On March 16, 2003, I was a graduate student at the School for International Training in Brattleboro, VT, USA. That morning I recall hearing on Democracy Now! that an Evergreen State College student was run over by an Israeli bulldozer. The girl’s name was Rachel Corrie.
Corrie was defending property belonging to Samir Nasrallah, a local pharmacist. Eyewitness accounts say the bulldozer ran over Corrie twice. The driver claims he didn’t know Corrie was there… That’s pure rubbish. We all know it was deliberate.
I remember going to my Assessment & Evaluation class that day knowing the news. Yet what I remember most were the reactions of two friends and classmates of mine, both of whom went to Evergreen State College with Rachel. Neither of them came to class that day.
One wrote an impassioned e-mail to all my classmates about Rachel and the wonderful life she lived. The other was in our on-campus coffee shop. I will never forget her not crying but “wailing” upon hearing the news that Corrie was killed. That memory will forever haunt me.
The following interview was conducted on March 14, 2003… two days before Rachel Corrie was killed. As today marks the sixth memorial of Rachel’s death, I want to play back this YouTube so you can hear Rachel’s words and understand the oppression Palestinians experience on a day-to-day basis. It prides me that there are Americans out there who believe the Israeli occupation is an occupation of violence. We will never forget you Rachel!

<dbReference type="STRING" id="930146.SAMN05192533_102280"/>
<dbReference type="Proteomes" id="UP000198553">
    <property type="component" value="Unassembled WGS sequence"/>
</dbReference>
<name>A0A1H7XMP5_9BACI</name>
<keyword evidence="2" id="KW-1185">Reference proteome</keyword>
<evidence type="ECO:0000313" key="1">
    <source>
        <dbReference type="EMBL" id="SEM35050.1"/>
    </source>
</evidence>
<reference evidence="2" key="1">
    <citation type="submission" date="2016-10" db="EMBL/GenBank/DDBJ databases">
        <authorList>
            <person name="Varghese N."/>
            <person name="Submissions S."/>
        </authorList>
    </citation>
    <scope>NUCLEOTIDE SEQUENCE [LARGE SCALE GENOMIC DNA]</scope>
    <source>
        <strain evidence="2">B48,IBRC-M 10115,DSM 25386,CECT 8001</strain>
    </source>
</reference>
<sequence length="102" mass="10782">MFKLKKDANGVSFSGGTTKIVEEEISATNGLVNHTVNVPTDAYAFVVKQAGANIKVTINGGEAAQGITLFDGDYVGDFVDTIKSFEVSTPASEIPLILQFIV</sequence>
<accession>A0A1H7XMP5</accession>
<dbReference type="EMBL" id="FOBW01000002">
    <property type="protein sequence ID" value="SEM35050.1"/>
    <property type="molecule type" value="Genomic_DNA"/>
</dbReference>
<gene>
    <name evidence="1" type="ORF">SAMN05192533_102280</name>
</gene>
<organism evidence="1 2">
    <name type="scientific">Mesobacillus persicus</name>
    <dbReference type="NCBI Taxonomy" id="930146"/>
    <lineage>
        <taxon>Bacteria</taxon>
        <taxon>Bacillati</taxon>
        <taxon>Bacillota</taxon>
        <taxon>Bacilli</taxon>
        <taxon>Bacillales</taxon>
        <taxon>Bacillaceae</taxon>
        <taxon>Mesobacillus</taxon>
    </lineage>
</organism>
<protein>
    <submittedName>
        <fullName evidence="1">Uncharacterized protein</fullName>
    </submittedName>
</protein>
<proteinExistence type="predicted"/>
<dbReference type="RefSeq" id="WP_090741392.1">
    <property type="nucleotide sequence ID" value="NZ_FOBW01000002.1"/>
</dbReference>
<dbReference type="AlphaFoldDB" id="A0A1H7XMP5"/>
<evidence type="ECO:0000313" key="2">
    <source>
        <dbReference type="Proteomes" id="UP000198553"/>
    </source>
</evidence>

H/t to Mohammed Omer for posting this on Facebook.
The following YouTube from France is a powerful depiction contrasting life in Palestine and for Jews during the European Holocaust. When will ordinary Americans and American politicians understand these similarities? Who knows. But we will do whatever it takes to change American views toward Palestine and the Mideast… one step at a time.
I just got an e-mail from Mohammed Omer and I’m pleased to tell you he received a journalism award from Reporters Without Borders.
Swedish press freedom prize to Gaza journalist Mohammed Omer
Photojournalist Mohammed Omer has been awarded the Swedish section of Reporters without borders Press freedom prize 2008. His courageous reporting gives a voice to the confined and oppressed people of Gaza. At 24 Mohammed Omer is one of the most important young voices from the region.
Mohammed Omer reports for numerous media outlets, including the Washington Report on Middle East Affairs, Pacifica Radio, Electronic Intifada, The Nation, and Inter Press Service; he also founded the Rafah Today blog.
In 2006 Mohammed Omer was awarded the Best Youth Voice Award from New American Media.